An active Q&A followed which brought up issues like the Illinois tax credit which has a one day principal photography requirement, which effectively eliminates it from consideration. Some states have minimums that must be spent to access credits. The only state that has stand alone visual effects tax credits (30%) is New York but they tied it to a requirement that you spend 75% of your vfx budget in NY. On that Hughes said, “who here is willing to say I guarantee that there are enough houses available in New York that I can guarantee 75% of visual effects to New York knowing that if you hit 74%, you fail the test and you get none of it?”

A Conversation With…
Ed Ulbrich – CEO, Digital Domain and Mothership

Ed Ulbrich, CEO, Digital Domain and Mothership

With all the recent events in the news about Digital Domain including bankruptcy and emerging with new owners (70% Galloping Horse from China, 30% Reliance Mediaworks from India) VES invited Ed Ulbrich to speak. Eric Roth, VES Executive Director started by asking “what happened?”. Ulbrich: “We were a visual effects company, we were a very good visual effects company, in 2006 the company was sold and we had some new management, some new money, an entrepreneurial spirit and we did things like opened a school, in Florida, we launched businesses around military simulation, medical simulation, an animation studio… a very big animation studio… I won’t shock anybody by saying this but – the margins in the visual effects business aren’t so good.” Ulbrich continued: “We can go back and kind of dissect each one of these initiatives, any one of them, quite honestly, perhaps had legs and made sense. But when you put them all together, it was just too much.” Ulbrich spoke passionately about keeping focused on core business, adding, “you can’t lose sight of a culture of frugality”. Ulbrich said now it is about looking for opportunities that make sense as opposed to being extreme or hyper aggressive, “I learned a lot about the whole process, about extreme capitalism”.

The accelerated bankruptcy process was pushed to only 9 days instead of the normal 30 to 60, in fact the case set records for a case clearing federal bankruptcy courts. The goal was to assure the studios quickly that DD would come out the other side of this process and not jeopardize delivery of any projects. On the creditor/investment side the goal was to achieve a maximum value for that part of the company and for the resulting new company to be a viable entity that could continue under new ownership. Ulbrich explained that process was made even more complex by confidentiality agreements with the studios that had to be honored even in court: “our contracts with the studios… we can’t say we are working on a certain movie for a certain studio… even in federal court those NDA’s prevail”. Ulbrich found himself in court describing communication with “studio A” about the fact that they would pull work for a movie he could not even name.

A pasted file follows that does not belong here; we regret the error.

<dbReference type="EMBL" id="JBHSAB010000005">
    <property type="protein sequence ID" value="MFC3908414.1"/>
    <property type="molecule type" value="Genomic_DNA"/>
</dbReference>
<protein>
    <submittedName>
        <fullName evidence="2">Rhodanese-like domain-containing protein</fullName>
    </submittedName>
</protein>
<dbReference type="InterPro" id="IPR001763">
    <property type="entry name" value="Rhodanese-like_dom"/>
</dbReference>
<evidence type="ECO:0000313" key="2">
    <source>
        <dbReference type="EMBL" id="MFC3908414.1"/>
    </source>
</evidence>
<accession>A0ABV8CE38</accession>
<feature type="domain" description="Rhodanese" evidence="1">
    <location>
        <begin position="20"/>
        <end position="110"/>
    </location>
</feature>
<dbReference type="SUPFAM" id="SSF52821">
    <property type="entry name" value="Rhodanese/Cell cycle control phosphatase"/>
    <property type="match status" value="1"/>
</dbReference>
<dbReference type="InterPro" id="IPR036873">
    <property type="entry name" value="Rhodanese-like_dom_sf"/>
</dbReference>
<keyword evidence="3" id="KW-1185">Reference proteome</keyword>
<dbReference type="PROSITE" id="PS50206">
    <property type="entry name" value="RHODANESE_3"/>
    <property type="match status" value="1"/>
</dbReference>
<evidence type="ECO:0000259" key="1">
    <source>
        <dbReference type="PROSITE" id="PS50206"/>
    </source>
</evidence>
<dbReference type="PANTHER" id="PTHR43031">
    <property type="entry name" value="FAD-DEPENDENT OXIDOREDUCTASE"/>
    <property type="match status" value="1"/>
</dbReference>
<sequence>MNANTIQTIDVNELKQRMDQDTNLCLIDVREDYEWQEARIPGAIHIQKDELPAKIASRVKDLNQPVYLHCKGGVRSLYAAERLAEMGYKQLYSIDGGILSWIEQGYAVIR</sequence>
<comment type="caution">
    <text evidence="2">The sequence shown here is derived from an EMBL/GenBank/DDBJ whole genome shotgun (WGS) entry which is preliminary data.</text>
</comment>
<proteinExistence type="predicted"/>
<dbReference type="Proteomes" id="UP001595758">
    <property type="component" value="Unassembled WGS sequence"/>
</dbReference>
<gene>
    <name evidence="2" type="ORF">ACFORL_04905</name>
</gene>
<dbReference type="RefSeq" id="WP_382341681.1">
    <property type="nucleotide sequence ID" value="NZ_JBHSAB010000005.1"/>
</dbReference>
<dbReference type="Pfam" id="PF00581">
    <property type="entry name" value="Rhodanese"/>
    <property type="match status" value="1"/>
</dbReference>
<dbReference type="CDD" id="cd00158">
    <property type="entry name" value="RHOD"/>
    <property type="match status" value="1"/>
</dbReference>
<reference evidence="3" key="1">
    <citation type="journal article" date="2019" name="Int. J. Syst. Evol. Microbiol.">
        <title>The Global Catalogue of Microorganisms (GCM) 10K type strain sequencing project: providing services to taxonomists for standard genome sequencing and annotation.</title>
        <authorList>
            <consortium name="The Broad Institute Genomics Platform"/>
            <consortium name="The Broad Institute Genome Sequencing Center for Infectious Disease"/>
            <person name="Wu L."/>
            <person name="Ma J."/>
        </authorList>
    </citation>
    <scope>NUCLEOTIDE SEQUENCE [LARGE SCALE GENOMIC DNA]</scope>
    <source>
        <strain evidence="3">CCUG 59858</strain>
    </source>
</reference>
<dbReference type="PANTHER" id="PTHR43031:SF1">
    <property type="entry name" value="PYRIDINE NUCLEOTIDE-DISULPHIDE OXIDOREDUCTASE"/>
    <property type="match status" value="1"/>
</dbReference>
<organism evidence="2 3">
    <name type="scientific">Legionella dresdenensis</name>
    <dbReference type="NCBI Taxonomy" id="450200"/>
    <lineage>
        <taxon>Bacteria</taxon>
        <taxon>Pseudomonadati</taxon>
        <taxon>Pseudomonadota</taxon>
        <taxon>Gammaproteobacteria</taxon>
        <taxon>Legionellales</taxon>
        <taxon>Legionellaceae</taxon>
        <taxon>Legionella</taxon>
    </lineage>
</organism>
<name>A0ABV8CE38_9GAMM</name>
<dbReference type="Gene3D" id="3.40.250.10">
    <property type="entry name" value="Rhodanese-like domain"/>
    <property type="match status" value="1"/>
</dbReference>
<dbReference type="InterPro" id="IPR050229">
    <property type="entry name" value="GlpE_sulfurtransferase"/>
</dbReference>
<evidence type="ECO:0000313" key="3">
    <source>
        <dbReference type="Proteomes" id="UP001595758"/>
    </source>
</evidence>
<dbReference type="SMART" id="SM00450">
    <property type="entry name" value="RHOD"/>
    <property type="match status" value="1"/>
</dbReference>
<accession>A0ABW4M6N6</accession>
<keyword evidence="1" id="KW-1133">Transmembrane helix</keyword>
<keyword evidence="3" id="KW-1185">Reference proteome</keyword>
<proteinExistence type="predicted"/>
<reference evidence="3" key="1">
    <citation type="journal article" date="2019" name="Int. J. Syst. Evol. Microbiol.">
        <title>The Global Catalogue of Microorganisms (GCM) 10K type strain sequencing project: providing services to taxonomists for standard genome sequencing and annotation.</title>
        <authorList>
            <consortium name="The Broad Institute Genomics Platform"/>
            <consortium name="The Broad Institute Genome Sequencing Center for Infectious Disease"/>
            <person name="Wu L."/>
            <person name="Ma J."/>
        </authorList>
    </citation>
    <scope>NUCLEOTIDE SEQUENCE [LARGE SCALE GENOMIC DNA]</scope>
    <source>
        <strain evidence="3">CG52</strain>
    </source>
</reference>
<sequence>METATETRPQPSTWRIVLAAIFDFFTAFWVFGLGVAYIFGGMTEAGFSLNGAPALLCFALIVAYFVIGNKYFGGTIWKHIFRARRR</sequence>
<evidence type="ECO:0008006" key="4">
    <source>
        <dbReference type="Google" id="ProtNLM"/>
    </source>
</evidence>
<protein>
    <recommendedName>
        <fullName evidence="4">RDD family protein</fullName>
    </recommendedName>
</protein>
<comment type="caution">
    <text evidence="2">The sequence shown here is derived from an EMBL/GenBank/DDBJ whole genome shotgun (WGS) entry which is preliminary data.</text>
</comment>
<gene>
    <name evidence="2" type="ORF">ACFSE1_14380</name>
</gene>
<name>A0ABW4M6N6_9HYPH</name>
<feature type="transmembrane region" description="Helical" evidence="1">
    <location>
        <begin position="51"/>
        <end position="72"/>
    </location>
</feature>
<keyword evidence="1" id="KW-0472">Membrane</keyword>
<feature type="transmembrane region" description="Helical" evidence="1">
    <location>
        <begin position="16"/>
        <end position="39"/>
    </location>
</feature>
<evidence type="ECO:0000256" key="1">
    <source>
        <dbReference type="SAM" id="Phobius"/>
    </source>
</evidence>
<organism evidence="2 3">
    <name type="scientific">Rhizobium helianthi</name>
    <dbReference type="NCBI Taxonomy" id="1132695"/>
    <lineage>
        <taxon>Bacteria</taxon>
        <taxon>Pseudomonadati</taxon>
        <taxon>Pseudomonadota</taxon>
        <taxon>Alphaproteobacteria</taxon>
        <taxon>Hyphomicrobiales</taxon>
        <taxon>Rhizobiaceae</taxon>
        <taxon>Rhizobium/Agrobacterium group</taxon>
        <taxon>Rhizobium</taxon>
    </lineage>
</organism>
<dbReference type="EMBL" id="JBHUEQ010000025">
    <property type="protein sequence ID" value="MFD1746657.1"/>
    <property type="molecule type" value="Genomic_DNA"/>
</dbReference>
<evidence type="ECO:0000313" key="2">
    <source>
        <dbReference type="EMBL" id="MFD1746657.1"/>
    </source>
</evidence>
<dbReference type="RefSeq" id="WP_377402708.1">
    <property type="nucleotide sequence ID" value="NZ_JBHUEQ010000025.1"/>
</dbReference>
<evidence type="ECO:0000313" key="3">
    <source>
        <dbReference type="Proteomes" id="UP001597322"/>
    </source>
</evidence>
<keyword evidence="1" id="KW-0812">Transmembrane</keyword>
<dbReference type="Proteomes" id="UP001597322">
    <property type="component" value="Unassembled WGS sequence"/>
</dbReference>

“one of the things I’m proud of is that of the 733 men and women on the west coast of North America, we didn’t miss a beat. Not one single shot, not one single frame, not one single artist was affected…”

In addition to dealing specifically with the intensity of the bankruptcy process there was also having to keep in constant contact with clients in some cases elevating to discussions with the CEOs of the major studios. Ulbrich reflected, “one of the things I’m proud of is that of the 733 men and women on the west coast of North America, we didn’t miss a beat. Not one single shot, not one single frame, not one single artist was affected…well they were affected – there were a lot of people very stressed out, but there was no interruption of service on any show. I kept saying the medicine is to do great work and deliver great service, give them no reason to question you. Focus on that.”

Roth asked about the Florida operation and Ulbrich explained that as he was
not part of the board of DDMG or the executive team that made decisions for
the Florida operations, he could only speculate. “Those initiatives were
really pre-revenue. It was a startup… and then there is an entity that has a
business, has been in business for twenty years, is a going concern, that
business makes sense and has value, so the decision between the creditors
and restructuring company was to cease this operation in Florida.”

Ulbrich said that the company that Scott Ross founded 23 years ago with James Cameron and Stan Winston was DDPI, or as he likes to call it now DD 1.0: “in 2006 the business was sold to Wyndcrest Capital, so that’s 2.0 and what I’m calling 2.5 was the public (stock market traded) company, and two weeks ago I began a business – Digital Domain 3.0. 2.5 was the public entity called Digital Domain Media Group that was based in Florida, DDMG based in Florida owned Digital Domain Productions Inc., the original Digital Domain 1.0, that business I am thrilled to say is intact.” The 2.0 and 2.5 parts are now separate from DDPI and part of a separate bankruptcy in Florida.